For thousands of years, man has dreamt of intervening in the Earth’s climate. Now climate engineering is trying to make this reality. Scientists and governments are taking the idea more seriously as climate change accelerates. But it is not just a desperate measure for desperate times. The rise of climate engineering is the result of systemic change across culture, technology and geopolitics.
The idea of intervening in the climate is ancient. It traces back to myths of the climate as a form of moral retribution that manifestedthemselves in traditional society in the custom of praying to gods of weather. However, as man came to understand himself as the center of the cosmos, modern man has become the subject facing the climate as a malleable object. Nineteenth century scientists already argued that technological weather intervention would become possible. Climate prayer became climate engineering: instead of praying to the clouds, we are now blasting hail cannons into the clouds to prevent storms. Moreover, the manipulation of the climate through technology is actually all around us already. Air-conditioning, the planting of trees and supercharged plants are basic forms of climate engineering. Much more ambitious types of climate engineering are now emerging, such as solar radiation management (reflecting sunlight to reduce global warming) andstratospheric aerosol injection (spraying particles into the stratosphere to block sunlight).
To be sure, many experts are skeptical about these types of climate engineering and some warn against unforeseen consequences of using them. Scientists also worry that publicity for climate engineering will lend legitimacy to the idea that we can simply turn back the clock on climate change. It is still useful, though, to wonder why climate engineering is now emerging as a serious response to climate change. It is not just a desperate measure for desperate times. In fact, climate engineering is the product of sociocultural, technological and geopolitical change.
First, climate engineering befits the zeitgeist of climate fatalism. As the critical threshold of 2°C of global warming comes closer, governments must adapt to the changing climate besides hoping to reach global consensus. Indeed, local experimentation with different types of climate engineering is a practical alternative. Looking ahead, successful experiments will improve the cultural perception of climate engineering. Ideaslike those of Russ George and Oliver Morton, author of The Planet Remade: How Geoengineering Could Change the World, could gain prominence: Morton argues that climate engineering is not an antidote to climate change, but an additional form of climate change, one that has effects that oppose those brought on by greenhouse warming. Similarly, viewing climate engineering as a supplement to, and not a substitution for reducing emissions, has given rise to its comparison to airbags and medicine. Furthermore, some argue that radical types of climate engineering are actually fairly “natural”. For instance, supporters of stratospheric aerosol injection argue that it simply mimics volcanic eruptions: in 1815, a volcano in Indonesia ejected huge amounts of aerosols into the upper atmosphere, deflecting so much sunlight that the following year was known as ‘The Year Without a Summer’.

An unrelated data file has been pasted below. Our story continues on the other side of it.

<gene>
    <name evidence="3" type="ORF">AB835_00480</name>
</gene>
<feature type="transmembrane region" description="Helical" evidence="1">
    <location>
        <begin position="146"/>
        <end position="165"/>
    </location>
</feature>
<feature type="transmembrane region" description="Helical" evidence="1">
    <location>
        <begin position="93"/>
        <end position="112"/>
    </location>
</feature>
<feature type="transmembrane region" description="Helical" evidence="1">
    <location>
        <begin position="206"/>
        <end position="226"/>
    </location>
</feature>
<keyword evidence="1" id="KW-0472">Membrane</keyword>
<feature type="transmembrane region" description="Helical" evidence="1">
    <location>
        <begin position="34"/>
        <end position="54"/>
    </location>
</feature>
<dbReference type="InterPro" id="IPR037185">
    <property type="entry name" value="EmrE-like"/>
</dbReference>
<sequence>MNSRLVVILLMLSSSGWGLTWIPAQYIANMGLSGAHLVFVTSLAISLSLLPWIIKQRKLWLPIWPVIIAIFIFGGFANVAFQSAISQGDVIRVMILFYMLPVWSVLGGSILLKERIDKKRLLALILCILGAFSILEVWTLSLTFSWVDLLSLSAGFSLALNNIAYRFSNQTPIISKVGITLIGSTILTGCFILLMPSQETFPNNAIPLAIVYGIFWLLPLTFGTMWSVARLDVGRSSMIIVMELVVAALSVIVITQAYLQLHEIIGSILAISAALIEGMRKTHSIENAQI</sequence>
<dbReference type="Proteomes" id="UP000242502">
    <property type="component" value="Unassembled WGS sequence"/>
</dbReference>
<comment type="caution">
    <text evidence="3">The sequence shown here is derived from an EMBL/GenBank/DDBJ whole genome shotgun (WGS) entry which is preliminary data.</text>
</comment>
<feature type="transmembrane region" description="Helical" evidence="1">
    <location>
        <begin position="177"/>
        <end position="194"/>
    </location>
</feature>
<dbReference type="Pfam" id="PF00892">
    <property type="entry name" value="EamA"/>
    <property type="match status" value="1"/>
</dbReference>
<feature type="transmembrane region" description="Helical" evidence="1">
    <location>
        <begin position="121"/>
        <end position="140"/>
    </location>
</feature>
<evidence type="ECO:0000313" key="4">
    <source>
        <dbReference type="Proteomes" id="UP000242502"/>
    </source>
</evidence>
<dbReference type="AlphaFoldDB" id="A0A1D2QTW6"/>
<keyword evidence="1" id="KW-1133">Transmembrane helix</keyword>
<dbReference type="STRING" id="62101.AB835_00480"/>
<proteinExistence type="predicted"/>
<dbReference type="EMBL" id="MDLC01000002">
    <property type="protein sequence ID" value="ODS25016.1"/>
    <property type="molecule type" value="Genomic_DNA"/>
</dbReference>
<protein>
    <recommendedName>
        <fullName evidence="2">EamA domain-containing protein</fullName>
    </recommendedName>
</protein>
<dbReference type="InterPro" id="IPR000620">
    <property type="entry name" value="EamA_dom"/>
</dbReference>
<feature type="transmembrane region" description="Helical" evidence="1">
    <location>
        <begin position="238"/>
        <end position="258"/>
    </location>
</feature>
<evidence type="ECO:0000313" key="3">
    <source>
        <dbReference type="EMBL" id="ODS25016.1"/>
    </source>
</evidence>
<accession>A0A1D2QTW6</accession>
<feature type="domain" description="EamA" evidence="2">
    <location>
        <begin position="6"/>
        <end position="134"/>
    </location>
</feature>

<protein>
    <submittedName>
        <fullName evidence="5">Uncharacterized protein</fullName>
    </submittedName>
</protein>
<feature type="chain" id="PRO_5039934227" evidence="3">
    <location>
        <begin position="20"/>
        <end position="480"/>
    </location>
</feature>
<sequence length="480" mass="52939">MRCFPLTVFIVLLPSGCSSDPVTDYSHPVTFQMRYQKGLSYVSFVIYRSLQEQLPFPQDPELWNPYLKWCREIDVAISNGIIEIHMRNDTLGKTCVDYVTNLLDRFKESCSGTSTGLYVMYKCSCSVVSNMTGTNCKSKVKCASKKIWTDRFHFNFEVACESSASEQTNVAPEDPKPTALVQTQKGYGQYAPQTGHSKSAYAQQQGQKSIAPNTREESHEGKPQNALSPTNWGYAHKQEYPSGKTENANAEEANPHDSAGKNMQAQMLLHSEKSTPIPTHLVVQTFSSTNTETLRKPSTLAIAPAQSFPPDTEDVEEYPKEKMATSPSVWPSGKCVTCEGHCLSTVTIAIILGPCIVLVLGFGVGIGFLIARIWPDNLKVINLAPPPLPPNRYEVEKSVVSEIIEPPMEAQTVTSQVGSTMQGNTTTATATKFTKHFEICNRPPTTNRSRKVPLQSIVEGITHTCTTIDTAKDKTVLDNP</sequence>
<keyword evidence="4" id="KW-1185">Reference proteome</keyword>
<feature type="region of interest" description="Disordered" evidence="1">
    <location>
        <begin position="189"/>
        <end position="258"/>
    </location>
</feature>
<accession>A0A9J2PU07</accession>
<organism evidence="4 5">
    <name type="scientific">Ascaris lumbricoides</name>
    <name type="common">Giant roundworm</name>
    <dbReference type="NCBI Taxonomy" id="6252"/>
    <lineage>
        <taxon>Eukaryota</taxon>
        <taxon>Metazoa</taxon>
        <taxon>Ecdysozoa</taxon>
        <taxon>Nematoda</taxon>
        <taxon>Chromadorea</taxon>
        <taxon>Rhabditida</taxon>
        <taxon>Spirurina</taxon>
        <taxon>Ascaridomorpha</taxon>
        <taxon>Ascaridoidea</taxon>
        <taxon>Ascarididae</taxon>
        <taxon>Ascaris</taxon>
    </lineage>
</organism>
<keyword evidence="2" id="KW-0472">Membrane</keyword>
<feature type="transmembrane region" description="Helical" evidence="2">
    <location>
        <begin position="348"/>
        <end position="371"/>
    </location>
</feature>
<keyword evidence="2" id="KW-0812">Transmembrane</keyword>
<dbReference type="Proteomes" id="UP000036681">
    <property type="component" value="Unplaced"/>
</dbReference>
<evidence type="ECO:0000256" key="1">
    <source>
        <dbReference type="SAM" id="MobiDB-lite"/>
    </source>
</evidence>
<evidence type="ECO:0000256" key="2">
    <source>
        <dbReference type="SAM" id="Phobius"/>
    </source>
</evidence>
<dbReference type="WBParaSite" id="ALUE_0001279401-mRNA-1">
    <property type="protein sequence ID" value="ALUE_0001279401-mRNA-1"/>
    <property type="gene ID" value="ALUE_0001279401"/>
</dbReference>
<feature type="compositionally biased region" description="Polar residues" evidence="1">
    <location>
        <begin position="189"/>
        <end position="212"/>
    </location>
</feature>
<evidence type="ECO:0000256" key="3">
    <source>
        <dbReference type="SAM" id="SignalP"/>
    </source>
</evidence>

Second, in recent years, technological innovation has created many more possibilities. State-led weather modification programs have been around for decades (a notorious example is Operation Popeye, an American cloud seeding operation during the Vietnam War to increase rainfall). But innovation in solar tech, satellite imagery, AI and chemical manufacturing has provided the opportunity for new types of climate engineering, which have already found their way into state-led programs (e.g. China, Neom city) and scientific research. Furthermore, as the scientific legitimacy of climate engineering grows, it is likely that innovation will gain momentum too.
Thirdly, as more and more countries have started to experiment with climate engineering, it is becoming a geopolitical weapon. Since climate change increasingly also threatens powerful countries, instead of only poor countries, more and more countries will experiment with climate engineering. As the risk of the unilateral use of climate engineering grows, countries will have to invest even more to protect themselves. A certain type of “mutual assured destruction” of climate engineering could be the future.
All in all, the rise of climate engineering has not simply been born out of desperation. It is the product of systemic change across culture, technology and geopolitics, which could significantly boost the momentum for climate engineering in the coming years. It is even possible that this could trigger a climate change Manhattan Project.